There were plenty of opportunities throughout the 2017-2018 season where Notre Dame could’ve thrown in the towel. They encountered wave after wave of adversity; nobody would have blamed them.
The Irish could have packed it in before the season even began when All-American forward Brianna Turner tore her ACL in last year’s NCAA Tournament. It could’ve been over in October when senior guard Mychael Johnson blew out her knee in practice, or when freshman center Mikayla Vaughn also tore her ACL in November. When grad transfer Lili Thompson tore the same ligament in January to drop Notre Dame to seven scholarship players, it would have been easy to believe this just wasn’t going to be their year.
Instead, the Fighting Irish lived up to their name and fought through the misfortune to claim a share of the ACC regular-season title and earn a top seed in the NCAA Tournament.
“We didn’t really talk about it a lot,” head coach Muffet McGraw said before the Final Four. “Just figured out how we’re going to move on. Always talked about what we have and what we can do rather than what we lost.”
As it turned out, Notre Dame still had enough to get to the Final Four but faced arch-rival UConn in the semifinal, the undefeated No. 1 overall seed in the tournament.
Despite a fast start, the Irish lost their grip on the game in the second quarter and let the Huskies make one of their signature runs, coming from 13 down to take an 11-point lead at the half. From the outside, the Huskies seemed poised to pull away.
Instead of letting the Huskies take the game, Notre Dame went to work, slowly chiseling away at the lead. They needed an extra five minutes of overtime, where Arike Ogunbowale put the Irish into the title game with a last-second shot.
“We’ve been in this position a lot when we were down by a big margin,” Ogunbowale said after the UConn win. “I guess it really helped for this game because we were used to it. We’ve had to overcome large deficits before, so we didn’t get down on ourselves.”
But the national semifinal was easy compared to what Notre Dame faced in the final against Mississippi State. Despite a strong first quarter, the Irish went into the half trailing by 13 after scoring just three points in the second period — the lowest ever in a national title game.
In the second half, the deficit grew to 15 points. No team had ever made that large a comeback in a championship game. Once more, Notre Dame could’ve accepted its fate. Mississippi State seemed like a team of destiny after coming up short last season. The Irish could’ve succumbed to the UConn curse. They could’ve seen Ogunbowale’s 1-for-10 shooting line and realized it wasn’t their night.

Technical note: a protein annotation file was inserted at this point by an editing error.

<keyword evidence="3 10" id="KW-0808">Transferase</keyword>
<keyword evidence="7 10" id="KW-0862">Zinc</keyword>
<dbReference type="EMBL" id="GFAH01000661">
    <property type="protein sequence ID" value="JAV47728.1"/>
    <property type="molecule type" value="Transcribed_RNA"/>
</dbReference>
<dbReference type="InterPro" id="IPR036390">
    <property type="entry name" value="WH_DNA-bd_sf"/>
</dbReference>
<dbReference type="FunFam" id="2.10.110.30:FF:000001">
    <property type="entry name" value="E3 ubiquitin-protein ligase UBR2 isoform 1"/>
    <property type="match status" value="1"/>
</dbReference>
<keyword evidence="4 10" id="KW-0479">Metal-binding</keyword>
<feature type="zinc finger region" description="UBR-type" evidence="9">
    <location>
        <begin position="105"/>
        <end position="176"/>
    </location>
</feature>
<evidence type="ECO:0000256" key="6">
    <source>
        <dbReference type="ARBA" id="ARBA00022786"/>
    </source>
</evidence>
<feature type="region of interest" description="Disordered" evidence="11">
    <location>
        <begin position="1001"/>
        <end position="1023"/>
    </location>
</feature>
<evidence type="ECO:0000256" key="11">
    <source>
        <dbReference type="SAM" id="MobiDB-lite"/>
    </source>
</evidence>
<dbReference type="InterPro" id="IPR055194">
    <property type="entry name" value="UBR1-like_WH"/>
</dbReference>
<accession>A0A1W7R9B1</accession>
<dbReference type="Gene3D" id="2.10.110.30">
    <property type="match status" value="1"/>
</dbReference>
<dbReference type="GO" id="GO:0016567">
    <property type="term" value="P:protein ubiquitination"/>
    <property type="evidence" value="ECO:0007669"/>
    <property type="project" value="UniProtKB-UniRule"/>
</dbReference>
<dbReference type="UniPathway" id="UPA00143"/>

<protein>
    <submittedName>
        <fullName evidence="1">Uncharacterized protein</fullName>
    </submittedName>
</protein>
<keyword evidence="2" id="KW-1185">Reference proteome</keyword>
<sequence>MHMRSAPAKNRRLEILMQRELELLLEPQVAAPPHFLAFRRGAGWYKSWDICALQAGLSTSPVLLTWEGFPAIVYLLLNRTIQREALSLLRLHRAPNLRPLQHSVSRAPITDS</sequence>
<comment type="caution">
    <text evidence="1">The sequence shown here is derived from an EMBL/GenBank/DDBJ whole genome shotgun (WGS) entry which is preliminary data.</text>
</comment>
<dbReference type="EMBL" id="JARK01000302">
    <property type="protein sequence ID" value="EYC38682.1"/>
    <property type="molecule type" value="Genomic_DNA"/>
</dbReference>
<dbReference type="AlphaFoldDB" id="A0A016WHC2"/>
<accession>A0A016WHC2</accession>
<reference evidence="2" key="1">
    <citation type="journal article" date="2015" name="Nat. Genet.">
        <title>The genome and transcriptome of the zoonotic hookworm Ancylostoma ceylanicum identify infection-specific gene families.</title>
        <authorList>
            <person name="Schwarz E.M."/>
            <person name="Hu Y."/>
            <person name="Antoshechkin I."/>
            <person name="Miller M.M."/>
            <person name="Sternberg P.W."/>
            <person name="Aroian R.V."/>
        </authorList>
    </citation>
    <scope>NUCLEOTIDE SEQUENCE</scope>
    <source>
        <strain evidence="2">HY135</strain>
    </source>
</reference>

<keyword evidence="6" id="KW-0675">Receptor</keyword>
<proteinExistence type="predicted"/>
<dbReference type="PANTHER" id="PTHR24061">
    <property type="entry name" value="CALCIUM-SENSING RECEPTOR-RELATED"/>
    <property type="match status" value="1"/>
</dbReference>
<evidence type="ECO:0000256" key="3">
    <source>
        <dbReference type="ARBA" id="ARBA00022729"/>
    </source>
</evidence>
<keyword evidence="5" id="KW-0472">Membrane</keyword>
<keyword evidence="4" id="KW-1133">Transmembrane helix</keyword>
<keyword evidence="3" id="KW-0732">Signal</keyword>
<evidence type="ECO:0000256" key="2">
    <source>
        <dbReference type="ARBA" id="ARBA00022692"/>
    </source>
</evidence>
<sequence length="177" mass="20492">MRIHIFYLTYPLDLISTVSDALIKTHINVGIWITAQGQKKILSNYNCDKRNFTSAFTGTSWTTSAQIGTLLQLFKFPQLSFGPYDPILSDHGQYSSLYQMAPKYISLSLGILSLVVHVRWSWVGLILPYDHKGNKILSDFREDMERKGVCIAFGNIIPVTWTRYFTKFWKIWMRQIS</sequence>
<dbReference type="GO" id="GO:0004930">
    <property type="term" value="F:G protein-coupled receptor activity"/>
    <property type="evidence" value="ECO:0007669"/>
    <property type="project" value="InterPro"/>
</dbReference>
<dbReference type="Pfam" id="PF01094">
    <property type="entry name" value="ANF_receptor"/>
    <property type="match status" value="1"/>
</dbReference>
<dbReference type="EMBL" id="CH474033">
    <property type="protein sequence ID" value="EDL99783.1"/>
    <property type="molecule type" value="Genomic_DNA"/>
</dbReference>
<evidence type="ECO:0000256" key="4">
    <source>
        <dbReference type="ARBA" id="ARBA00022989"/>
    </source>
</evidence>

Notre Dame refused.
Like the game before, the Irish slowly started making their way back. The gap closed as Notre Dame scored 10 straight points to end the quarter to get within one. It took them just 13 seconds to re-take the lead for the first time since the first quarter.
“They stopped trying to run any offense, they just put their heads down and drove to the rim,” Mississippi State head coach Vic Schaefer said after the game.
The two teams fought and battled, trading the lead back and forth throughout the final ten minutes. However, once again, things looked dire for the Irish in the final minutes as Mississippi State took a five-point lead with just under two minutes to go. Notre Dame was running out of time.
But Marina Mabrey brought them within two with the team’s first three-pointer of the night. One stop later, Jackie Young tied it with 45 seconds to go. And then all hell broke loose.
With three seconds left and the game tied, Notre Dame had an inbound play right in front of its bench. Shepard, the main target of the play, was double-covered. Instead, Young found Ogunbowale, who drove towards the baseline, threw up an off-balanced look and sank the biggest shot in program history to seal the title for the Irish.
“When I saw it travel a little bit, I thought (the shot was going in),” Ogunbowale said. “But that last play, there was just a lot going on. I can’t even describe it.”
It was yet another game-winning shot by Ogunbowale to cap yet another incredible comeback for Notre Dame.
“‘What though the odds,’ part of our fight song,” McGraw said. “The fighting spirit of Notre Dame is just amazing. Relentless, competitive, they have a swagger, they believe in themselves with the confidence that starts with Arike and Marina and just filters down through the team.”
Because of that relentless, competitive swagger, they’re champions.